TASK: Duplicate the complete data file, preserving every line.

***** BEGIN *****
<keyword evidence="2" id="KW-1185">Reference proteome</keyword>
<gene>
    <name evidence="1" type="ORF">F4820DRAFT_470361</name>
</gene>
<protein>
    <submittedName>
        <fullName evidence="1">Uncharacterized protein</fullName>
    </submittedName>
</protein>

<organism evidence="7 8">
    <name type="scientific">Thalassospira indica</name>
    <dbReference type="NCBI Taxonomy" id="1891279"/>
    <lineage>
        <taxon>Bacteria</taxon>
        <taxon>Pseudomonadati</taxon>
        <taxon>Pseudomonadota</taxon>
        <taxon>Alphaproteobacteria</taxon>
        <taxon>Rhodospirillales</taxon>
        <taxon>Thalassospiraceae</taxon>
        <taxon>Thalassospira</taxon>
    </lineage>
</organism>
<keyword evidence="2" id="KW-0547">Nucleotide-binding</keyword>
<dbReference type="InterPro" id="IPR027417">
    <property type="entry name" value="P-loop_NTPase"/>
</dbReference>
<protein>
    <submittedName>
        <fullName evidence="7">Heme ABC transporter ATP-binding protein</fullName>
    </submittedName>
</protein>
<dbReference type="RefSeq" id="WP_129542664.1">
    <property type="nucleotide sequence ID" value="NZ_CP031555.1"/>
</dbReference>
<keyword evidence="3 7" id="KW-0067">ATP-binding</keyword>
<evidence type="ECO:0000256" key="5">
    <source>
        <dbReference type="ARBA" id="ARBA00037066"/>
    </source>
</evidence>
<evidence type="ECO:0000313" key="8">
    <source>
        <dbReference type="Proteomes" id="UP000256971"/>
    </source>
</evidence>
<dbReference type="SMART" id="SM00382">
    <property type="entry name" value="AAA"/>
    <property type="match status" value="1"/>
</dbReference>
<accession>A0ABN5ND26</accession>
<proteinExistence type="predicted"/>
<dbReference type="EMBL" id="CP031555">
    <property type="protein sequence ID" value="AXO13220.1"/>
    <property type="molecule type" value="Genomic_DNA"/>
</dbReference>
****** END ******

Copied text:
<keyword evidence="2" id="KW-1185">Reference proteome</keyword>
<gene>
    <name evidence="1" type="ORF">F4820DRAFT_470361</name>
</gene>
<protein>
    <submittedName>
        <fullName evidence="1">Uncharacterized protein</fullName>
    </submittedName>
</protein>

<organism evidence="7 8">
    <name type="scientific">Thalassospira indica</name>
    <dbReference type="NCBI Taxonomy" id="1891279"/>
    <lineage>
        <taxon>Bacteria</taxon>
        <taxon>Pseudomonadati</taxon>
        <taxon>Pseudomonadota</taxon>
        <taxon>Alphaproteobacteria</taxon>
        <taxon>Rhodospirillales</taxon>
        <taxon>Thalassospiraceae</taxon>
        <taxon>Thalassospira</taxon>
    </lineage>
</organism>
<keyword evidence="2" id="KW-0547">Nucleotide-binding</keyword>
<dbReference type="InterPro" id="IPR027417">
    <property type="entry name" value="P-loop_NTPase"/>
</dbReference>
<protein>
    <submittedName>
        <fullName evidence="7">Heme ABC transporter ATP-binding protein</fullName>
    </submittedName>
</protein>
<dbReference type="RefSeq" id="WP_129542664.1">
    <property type="nucleotide sequence ID" value="NZ_CP031555.1"/>
</dbReference>
<keyword evidence="3 7" id="KW-0067">ATP-binding</keyword>
<evidence type="ECO:0000256" key="5">
    <source>
        <dbReference type="ARBA" id="ARBA00037066"/>
    </source>
</evidence>
<evidence type="ECO:0000313" key="8">
    <source>
        <dbReference type="Proteomes" id="UP000256971"/>
    </source>
</evidence>
<dbReference type="SMART" id="SM00382">
    <property type="entry name" value="AAA"/>
    <property type="match status" value="1"/>
</dbReference>
<accession>A0ABN5ND26</accession>
<proteinExistence type="predicted"/>
<dbReference type="EMBL" id="CP031555">
    <property type="protein sequence ID" value="AXO13220.1"/>
    <property type="molecule type" value="Genomic_DNA"/>
</dbReference>